Now that the dust stirred up by the Common Core State Standards (CCSS) has begun to settle, it’s time for the hard part, implementation, which finds districts, schools, and teachers unpacking the standards, often without a road map. Pathways to the Common Core: Accelerating Achievement (Heinemann, 2012), by Lucy Calkins, Mary Ehrenworth, and Christopher Lehman, all leading members of the Teachers College Reading & Writing Project (TCRWP) offers welcome direction for making sense of the ELA standards, especially for elementary and middle school teachers and administrators.
The authors start by outlining legitimate reasons why many teachers express reluctance about getting onboard, such as lack of resources, effects of poverty, and technology challenges. Nevertheless, they recommend that it’s time to put reservations aside, take a positive leap forward, and treat the standards as “gold,” packed with the potential to spark real school reform. Teacher collaboration across and within grades is a key ingredient.
Focused on literacy instruction, Pathways is divided into three main sections: “Reading Standards,” “Writing Standards,” and “Speaking/Listening and Language Standards.” Each begins with a close reading and practical analysis of the related Common Core standards, defining what is and isn’t expected of students and teachers, followed by ideas for implementation.
Collaborative study exercises for teachers are incorporated as needed. Text complexity, “the hallmark of the Common Core State Standards,” and nonfiction reading are given due attention. Readers are assured that the Fountas and Pinnell system for leveling text need not be abandoned, though other methods are cited by the CCSS. And recognizing the challenge of getting more nonfiction (which is not quite so easy to level) into the hands of young readers in a time of squeezed budgets, the authors propose solutions, from adding quality magazines to tapping digital resources. Unfortunately, there’s no mention of drawing on school library resources.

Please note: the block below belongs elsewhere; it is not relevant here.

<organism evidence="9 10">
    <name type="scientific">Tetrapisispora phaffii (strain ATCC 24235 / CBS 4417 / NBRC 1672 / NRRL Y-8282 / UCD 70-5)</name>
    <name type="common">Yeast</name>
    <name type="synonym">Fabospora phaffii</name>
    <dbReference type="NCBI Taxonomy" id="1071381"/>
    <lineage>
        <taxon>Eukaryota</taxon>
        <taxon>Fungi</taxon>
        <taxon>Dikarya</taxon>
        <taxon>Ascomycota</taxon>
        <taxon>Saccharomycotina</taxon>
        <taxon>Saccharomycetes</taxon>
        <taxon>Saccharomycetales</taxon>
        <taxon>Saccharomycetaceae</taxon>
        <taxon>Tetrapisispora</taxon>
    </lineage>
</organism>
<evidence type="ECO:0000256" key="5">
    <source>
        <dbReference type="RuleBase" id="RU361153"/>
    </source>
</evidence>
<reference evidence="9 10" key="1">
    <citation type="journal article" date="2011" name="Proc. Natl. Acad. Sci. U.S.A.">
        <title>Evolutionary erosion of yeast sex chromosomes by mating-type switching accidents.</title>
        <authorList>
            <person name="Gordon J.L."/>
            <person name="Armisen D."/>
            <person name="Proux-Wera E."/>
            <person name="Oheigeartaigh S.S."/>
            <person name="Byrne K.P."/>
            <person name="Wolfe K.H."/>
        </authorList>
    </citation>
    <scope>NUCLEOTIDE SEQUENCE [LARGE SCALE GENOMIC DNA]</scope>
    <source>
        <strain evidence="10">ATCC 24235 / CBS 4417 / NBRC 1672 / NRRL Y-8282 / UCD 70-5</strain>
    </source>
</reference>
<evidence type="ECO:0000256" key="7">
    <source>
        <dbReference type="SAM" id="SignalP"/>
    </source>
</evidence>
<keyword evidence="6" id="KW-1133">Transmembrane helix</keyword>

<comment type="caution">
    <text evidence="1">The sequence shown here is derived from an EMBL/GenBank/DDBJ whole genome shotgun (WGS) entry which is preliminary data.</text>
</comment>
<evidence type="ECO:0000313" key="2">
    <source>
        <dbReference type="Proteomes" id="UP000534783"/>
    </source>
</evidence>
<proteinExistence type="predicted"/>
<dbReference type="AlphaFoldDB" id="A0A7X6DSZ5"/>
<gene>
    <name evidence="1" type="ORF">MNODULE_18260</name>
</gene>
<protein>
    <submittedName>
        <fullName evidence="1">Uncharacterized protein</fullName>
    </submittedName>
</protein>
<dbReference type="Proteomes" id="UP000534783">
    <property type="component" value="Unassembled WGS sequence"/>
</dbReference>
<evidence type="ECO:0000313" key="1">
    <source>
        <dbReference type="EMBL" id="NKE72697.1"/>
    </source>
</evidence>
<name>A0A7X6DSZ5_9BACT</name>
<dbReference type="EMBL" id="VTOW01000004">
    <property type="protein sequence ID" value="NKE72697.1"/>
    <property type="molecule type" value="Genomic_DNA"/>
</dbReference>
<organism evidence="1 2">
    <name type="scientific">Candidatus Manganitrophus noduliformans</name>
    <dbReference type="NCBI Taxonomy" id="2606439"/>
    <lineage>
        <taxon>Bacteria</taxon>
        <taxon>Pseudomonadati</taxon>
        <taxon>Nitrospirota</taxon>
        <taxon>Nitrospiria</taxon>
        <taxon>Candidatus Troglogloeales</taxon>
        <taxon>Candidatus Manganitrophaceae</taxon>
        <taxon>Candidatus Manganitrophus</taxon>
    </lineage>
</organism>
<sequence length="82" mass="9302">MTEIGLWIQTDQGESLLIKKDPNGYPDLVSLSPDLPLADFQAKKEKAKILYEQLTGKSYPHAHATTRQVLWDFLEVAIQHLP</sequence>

When addressing writing, the authors point out that the CCSS clearly emphasize students’ ability to write evidence-based arguments, and it’s likely that assessments being developed by PARCC and SMARTER Balanced (the authors recommend that teachers become familiar with both agencies) will test those skills. Here the path to instruction and increasing student achievement is not quite so clear-cut, and caution is advised against jumping on packaged materials that promise success. Instead, instruction should begin with evaluating students’ skills (Common-Core-Aligned Performance Assessments for grades K-8 are available at the TCRWP website).
The third piece of the ELA pie, Reading/Listening and Language, is described as clearly intended to make students “independent word solvers and writers and speakers.” Teaching grammar and vocabulary via isolated workbooks isn’t the answer; integrating and developing these skills across the curriculum, as in reading and writing, is a better approach.
Whether or not a school follows the TCRWP model, Pathways analyzes the ELA standards with clarity and makes a convincing case for tapping into the CCSS as a route to thoughtful school reform at a local level spurred by the high expectations of teachers who are committed to honing their craft.
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